Sophie Mathisen

- FFS Festival -

Film | March 31 2017

Sophie Mathisen is For Film’s Sake’s Festival Director. Here we chat to her about the ways that change can be cultivated in the film industry, her favourite female filmmakers, and what we can expect from the festival.

Hi Sophie! How did you first get involved in the film industry and has film always been an interest of yours?

Film has always been an obsession of mine, as is reading and writing. Stories are our lifeblood and I feel most centred being able to engage with things that cement or challenge my perspective or experience. I went to the VCA where I studied acting after high school and got pretty involved in theatre and dramaturgy and eventually I was drawn to the creative license filmmaking affords. I always enjoyed rehearsal much more than performance and so I find the filmmaking process incredibly enjoyable because it’s all about trial, error and ultimately, collaboration.

FFS’s objective is to curate a diverse selection of films made by women, thus shifting the conversation from the worthiness of female filmmakers to a focus on their innovation in the face of disparity. How does FFS encourage audiences to engage with female film makers and understand the lack of diversity that exists within the film industry?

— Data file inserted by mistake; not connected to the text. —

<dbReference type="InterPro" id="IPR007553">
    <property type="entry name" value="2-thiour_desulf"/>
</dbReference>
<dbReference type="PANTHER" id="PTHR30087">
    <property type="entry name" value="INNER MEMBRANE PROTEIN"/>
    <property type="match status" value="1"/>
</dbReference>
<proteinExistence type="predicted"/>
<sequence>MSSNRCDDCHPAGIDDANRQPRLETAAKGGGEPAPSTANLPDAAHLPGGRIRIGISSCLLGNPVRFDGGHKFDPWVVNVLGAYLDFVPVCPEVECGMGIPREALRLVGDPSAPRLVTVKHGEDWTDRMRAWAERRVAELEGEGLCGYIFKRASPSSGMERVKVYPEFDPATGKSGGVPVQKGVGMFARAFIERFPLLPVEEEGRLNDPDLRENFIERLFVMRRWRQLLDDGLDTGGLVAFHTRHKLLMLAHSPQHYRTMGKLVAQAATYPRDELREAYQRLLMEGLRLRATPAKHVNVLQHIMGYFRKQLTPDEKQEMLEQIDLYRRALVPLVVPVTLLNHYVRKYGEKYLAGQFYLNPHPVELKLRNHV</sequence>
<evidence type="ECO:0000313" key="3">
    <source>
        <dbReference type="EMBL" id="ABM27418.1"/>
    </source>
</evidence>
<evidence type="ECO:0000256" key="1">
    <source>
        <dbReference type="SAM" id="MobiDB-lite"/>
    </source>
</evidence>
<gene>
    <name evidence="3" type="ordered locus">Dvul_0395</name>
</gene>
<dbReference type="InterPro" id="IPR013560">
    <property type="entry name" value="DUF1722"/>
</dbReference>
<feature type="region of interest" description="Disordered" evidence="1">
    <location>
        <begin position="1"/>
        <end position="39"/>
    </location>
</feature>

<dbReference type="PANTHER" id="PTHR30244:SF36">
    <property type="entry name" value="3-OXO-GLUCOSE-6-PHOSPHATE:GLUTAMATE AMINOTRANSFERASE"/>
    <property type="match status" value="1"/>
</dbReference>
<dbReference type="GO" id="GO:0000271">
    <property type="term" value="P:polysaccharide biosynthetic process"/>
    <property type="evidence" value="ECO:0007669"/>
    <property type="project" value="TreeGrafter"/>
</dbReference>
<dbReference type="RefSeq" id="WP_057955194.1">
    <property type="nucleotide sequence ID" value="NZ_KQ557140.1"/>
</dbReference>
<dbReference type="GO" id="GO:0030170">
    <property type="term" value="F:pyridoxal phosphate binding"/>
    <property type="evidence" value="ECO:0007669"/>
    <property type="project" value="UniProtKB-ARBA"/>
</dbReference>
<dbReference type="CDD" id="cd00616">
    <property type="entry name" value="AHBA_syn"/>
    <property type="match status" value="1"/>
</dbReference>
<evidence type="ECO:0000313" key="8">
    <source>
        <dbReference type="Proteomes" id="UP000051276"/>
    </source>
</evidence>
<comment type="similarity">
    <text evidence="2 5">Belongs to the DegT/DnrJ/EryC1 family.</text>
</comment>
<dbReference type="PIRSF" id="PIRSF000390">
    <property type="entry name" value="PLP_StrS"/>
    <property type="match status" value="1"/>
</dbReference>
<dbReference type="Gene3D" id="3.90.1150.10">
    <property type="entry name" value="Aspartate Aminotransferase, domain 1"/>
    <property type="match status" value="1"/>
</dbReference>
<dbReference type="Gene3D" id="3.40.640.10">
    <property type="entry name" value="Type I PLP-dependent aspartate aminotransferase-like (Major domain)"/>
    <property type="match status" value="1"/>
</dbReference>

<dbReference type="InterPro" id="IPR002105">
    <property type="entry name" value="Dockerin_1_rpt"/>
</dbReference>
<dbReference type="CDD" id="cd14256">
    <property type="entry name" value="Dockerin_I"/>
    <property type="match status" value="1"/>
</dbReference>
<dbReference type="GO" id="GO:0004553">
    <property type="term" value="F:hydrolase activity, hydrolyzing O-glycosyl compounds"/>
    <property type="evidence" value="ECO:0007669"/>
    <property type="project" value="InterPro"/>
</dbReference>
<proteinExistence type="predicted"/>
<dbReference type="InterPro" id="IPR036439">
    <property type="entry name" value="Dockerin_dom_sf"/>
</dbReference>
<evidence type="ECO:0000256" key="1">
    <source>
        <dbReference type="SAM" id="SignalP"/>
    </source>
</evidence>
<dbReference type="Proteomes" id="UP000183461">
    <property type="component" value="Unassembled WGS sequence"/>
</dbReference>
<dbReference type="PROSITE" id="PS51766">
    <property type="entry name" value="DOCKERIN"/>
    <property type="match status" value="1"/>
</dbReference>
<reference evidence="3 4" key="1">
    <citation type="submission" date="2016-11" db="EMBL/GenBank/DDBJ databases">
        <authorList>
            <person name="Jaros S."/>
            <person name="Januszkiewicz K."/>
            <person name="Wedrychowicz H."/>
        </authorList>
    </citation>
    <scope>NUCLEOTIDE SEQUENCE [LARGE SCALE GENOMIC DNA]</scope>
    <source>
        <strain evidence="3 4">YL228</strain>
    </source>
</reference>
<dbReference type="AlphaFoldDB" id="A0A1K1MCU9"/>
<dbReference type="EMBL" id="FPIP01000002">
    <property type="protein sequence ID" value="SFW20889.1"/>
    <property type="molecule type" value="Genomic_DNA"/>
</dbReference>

When looking at what needs to happen to develop audiences, I thought first about how to create a diverse range of experiences for people with vastly different tastes. And then I thought about what you couldn’t get from being in your lounge room. My favourite festivals are the ones that create participatory engagement and so a lot of the program is about what you do, as much as what you see. I’m asking audiences to actually get involved in this Festival beyond just buying a ticket. I’m hoping that at each one of the films, a lot which have never made it to Australian shores before, people will come away with something intangible, a sense of community built through shared spaces, places and activities.

Inequality and a severe lack of opportunities for women are rampant in the film industry, particularly behind-the-scenes, where research shows that there’s only one female film director for every 15.24 male ones and that male producers, on average, have creative teams that are 70 percent male. Why do you think this is the case and how does FFS seek to change this?